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Effects of dietary protein restriction on muscle fiber characteristics and mTORC1 pathway in the skeletal muscle of growing-finishing pigs
- Li, Yinghui, Li, Fengna, Wu, Li, Wei, Hongkui, Liu, Yingying, Li, Tiejun, Tan, Bie, Kong, Xiangfeng, Yao, Kang, Chen, Shuai, Wu, Fei, Duan, Yehui, Yin, Yulong
- Journal of animal science and biotechnology 2016 v.7 no.1 pp. 47
- adenosine triphosphate, average daily gain, compensatory growth, crude protein, dietary protein, energy, energy content, gene expression, gene expression regulation, genes, growth performance, longissimus muscle, low protein diet, messenger RNA, muscle fibers, myosin heavy chains, protein deposition, psoas muscles, skeletal muscle, swine, swine feeding, ubiquitin-protein ligase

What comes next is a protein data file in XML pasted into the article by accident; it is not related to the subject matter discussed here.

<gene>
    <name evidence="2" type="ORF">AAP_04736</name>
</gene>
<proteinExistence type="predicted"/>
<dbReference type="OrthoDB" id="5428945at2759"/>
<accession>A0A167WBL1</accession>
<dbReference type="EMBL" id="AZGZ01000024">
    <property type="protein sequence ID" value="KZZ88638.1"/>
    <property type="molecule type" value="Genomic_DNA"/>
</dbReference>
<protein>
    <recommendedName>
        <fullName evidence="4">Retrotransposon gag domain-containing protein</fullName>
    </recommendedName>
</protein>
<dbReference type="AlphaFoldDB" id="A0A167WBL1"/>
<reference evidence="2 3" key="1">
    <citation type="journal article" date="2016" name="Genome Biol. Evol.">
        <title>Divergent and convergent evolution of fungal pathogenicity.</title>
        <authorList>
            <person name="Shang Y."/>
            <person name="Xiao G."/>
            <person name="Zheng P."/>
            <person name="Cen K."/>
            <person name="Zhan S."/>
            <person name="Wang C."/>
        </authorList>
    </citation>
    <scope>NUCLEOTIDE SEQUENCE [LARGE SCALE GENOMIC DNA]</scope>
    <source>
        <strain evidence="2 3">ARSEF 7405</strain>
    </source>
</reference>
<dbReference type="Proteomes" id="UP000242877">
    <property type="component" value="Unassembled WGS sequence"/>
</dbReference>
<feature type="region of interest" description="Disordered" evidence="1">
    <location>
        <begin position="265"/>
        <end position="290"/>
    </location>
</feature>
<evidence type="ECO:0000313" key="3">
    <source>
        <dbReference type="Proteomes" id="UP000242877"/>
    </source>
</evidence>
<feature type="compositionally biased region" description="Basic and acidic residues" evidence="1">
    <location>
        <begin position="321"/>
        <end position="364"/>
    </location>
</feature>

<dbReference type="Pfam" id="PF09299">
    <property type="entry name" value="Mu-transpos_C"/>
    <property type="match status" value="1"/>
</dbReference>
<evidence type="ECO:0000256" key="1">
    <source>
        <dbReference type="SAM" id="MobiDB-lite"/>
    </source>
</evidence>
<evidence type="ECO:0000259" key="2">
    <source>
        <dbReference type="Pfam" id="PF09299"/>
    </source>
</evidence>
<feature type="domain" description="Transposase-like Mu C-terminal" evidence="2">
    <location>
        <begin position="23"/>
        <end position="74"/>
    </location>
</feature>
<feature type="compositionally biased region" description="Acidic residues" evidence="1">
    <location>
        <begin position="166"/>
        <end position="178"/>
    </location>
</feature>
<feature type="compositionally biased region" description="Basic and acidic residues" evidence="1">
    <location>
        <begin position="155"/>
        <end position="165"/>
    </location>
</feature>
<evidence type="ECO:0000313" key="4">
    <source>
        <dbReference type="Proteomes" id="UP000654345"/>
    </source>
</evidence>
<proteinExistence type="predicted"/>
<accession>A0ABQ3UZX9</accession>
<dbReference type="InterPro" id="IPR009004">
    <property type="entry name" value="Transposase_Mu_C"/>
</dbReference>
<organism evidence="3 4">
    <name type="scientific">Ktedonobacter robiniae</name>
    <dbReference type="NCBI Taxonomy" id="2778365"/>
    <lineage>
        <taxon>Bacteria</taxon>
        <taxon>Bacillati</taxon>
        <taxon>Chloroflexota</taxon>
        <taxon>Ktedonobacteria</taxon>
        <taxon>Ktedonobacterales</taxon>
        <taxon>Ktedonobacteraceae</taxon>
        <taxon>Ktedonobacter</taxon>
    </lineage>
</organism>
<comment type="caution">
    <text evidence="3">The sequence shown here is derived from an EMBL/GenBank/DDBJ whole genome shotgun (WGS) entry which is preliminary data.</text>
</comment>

- BACKGROUND: To investigate the effects of dietary crude protein (CP) restriction on muscle fiber characteristics and key regulators related to protein deposition in skeletal muscle, a total of 18 growing-finishing pigs (62.30 ± 0.88 kg) were allotted to 3 groups and fed with the recommended adequate protein (AP, 16 % CP) diet, moderately restricted protein (MP, 13 % CP) diet and low protein (LP, 10 % CP) diet, respectively. The skeletal muscle of different locations in pigs, including longissimus dorsi muscle (LDM), psoas major muscle (PMM) and biceps femoris muscle (BFM) were collected and analyzed. RESULTS: Results showed that growing-finishing pigs fed the MP or AP diet improved (P < 0.01) the average daily gain and feed: gain ratio compared with those fed the LP diet, and the MP diet tended to increase (P = 0.09) the weight of LDM. Moreover, the ATP content and energy charge value were varied among muscle samples from different locations of pigs fed the reduced protein diets. We also observed that pigs fed the MP diet up-regulated (P < 0.05) muscular mRNA expression of all the selected key genes, except that myosin heavy chain (MyHC) IIb, MyHC IIx, while mRNA expression of ubiquitin ligases genes was not affected by dietary CP level. Additionally, the activation of mammalian target of rapamycin complex 1 (mTORC1) pathway was stimulated (P < 0.05) in skeletal muscle of the pigs fed the MP or AP diet compared with those fed the LP diet. CONCLUSION: The results suggest that the pigs fed the MP diet could catch up to the growth performance and the LDM weight of the pigs fed the AP diet, and the underlying mechanism may be partly due to the alteration in energy status, modulation of muscle fiber characteristics and mTORC1 activation as well as its downstream effectors in skeletal muscle of different locations in growing-finishing pigs.